The Australian Securities and Investment Commission (ASIC) has obtained interim orders in the Federal Court of Australia today against companies in the Mayfair 101 group and their director James Mawhinney.
The orders include the appointment of provisional liquidators to M101 Nominees, the issuer of M Core Fixed Income Notes which Mayfair 101 was restricted from promoting back in April.
Said Jahani and Philip Campbell-Wilson of Grant Thornton have been appointed as provisional liquidators of M101 Nominees, pending an application by ASIC to wind up the company on just and equitable grounds.
ASIC alleges M101 Nominees has been involved in breaches of corporations legislation, and there is a "justifiable lack of confidence in the conduct and management of its affairs that gives rise to a risk to the public that warrants protection".
Specifically, ASIC alleges M101 Nominees raised $67 million from investors through debentures called the M Core Fixed Income Notes, based on representations that there would be security for the full amount invested.
Further, the watchdog alleges those funds were not fully secured, meaning investors may be unable to recoup the full amount of their principal investment.
Grant Thornton will now provide the Court with a report identifying M101 Nominees' assets, their value, and providing an option as to solvency and the likely return to creditors if the company is wound up.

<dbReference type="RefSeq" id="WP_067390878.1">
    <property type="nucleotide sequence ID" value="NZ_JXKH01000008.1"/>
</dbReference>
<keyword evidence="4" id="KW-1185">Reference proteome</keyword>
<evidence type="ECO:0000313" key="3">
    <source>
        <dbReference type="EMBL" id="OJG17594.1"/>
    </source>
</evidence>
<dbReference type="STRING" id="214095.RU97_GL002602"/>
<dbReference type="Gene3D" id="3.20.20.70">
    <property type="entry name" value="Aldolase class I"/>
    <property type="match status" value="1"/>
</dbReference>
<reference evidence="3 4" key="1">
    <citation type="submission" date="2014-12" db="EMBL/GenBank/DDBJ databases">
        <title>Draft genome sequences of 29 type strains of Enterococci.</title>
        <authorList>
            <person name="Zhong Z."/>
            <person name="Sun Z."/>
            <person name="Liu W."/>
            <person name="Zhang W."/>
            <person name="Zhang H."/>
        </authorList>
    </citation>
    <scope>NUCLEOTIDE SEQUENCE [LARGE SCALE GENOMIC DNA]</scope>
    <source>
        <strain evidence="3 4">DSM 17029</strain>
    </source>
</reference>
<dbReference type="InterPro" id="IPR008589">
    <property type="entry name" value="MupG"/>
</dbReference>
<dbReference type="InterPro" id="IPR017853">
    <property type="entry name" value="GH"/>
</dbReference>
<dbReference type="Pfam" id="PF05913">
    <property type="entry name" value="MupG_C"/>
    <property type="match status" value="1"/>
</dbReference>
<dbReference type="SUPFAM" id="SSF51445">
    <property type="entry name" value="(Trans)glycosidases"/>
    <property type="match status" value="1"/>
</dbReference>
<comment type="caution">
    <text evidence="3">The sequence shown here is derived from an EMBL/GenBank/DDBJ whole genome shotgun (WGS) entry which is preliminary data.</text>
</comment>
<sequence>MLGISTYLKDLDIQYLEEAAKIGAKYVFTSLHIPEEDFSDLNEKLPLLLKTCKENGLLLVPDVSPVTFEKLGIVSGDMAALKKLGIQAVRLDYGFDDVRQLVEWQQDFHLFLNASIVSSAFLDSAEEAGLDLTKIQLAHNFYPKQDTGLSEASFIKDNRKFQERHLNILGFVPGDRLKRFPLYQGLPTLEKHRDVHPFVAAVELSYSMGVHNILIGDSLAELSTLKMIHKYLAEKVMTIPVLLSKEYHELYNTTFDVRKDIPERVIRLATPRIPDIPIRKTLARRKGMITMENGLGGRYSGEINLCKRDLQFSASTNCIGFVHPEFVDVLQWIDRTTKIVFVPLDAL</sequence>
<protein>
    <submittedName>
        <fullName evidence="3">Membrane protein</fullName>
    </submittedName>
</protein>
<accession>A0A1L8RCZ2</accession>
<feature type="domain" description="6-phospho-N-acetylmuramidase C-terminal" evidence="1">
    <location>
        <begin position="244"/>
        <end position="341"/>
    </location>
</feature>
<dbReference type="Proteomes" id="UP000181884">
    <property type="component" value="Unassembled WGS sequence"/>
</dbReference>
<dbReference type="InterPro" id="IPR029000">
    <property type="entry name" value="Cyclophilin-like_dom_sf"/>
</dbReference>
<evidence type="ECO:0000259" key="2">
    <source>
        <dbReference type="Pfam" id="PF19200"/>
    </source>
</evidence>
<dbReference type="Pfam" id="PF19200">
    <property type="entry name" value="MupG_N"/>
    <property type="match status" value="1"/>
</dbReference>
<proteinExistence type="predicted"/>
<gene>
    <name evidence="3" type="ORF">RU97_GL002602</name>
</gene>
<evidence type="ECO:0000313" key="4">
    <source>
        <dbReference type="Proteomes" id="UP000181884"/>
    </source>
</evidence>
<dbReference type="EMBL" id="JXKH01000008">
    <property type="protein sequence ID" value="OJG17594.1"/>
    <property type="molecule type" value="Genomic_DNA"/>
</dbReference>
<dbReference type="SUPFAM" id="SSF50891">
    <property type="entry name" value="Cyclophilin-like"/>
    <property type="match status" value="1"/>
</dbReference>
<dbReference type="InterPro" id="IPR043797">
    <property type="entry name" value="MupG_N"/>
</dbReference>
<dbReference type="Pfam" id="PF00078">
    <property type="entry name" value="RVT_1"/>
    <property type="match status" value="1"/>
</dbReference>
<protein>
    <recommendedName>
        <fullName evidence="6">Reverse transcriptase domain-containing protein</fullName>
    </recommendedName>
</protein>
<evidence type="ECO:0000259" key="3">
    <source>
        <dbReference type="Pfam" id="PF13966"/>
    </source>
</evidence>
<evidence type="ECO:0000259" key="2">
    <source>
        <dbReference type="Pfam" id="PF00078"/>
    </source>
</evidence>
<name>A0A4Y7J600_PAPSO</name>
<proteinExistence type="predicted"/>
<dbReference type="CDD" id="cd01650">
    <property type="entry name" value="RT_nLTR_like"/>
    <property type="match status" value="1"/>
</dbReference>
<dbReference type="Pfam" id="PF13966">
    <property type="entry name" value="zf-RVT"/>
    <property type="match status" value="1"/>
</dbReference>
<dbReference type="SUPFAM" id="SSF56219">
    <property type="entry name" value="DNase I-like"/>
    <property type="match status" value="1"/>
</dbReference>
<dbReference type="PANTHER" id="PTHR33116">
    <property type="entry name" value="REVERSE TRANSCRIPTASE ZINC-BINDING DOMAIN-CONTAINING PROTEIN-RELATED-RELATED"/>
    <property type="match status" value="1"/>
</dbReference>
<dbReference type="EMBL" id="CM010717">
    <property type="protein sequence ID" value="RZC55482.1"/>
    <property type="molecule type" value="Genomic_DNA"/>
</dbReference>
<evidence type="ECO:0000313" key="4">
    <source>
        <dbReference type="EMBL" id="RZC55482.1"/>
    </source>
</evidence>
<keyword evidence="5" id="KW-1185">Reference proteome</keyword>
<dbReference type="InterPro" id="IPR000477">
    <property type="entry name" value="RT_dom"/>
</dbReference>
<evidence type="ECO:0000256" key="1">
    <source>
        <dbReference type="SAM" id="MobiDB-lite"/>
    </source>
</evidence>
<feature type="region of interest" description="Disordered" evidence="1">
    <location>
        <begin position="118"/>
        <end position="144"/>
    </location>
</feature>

With regard to Mayfair 101 founder and managing director James Mawhinney, the Court made orders restraining him from:
- Receiving or soliciting funds in connection with any financial product;
- Advertising or promoting any financial product; and
- Removing from Australia any assets acquired with funds received in connection with any financial product.
These orders apply to all products currently offered by Mayfair 101, including the M Core Fixed Income Notes, the M+ Fixed Income Notes and Australian Property Bonds, as well as any other financial product.
The Court also restrained Mawhinney from leaving Australia until further orders.
In addition, Sunseeker Holdings has been restrained on an interim basis from dealing with units in 14 trusts which hold property at Mission Beach and Dunk Island in Queensland.
The injunctions follow an ongoing legal stoush between Mawhinney and ASIC after the watchdog commenced proceedings against the Mayfair 101 founder back in April.
ASIC was initially successful in restraining Mayfair 101 from promoting its debenture products and prohibiting the company from using specific words and phrases in its advertising.
The Court declined to restrain Mayfair from issuing and accepting new investments in the Mayfair debenture products.
The final decision on that matter is set down for a hearing commencing on 28 September 2020.
Additionally, on 23 June restructuring firm Cor Cordis was appointed as the voluntary administrator of Mayfair 101's IPO Wealth Holdings.
The move followed the appointment of voluntary administrators to IPO Wealth Holdings in June by Vasco Trustees after two repayments were missed.
Mayfair 101, the group behind a $1.6 billion redevelopment of Dunk Island in Far North Queensland, said the decision to appoint voluntary administrators was made in order to protect IPO Wealth Fund investors from the liquidation of the assets held by IPO Wealth and its subsidiaries.
Business News Australia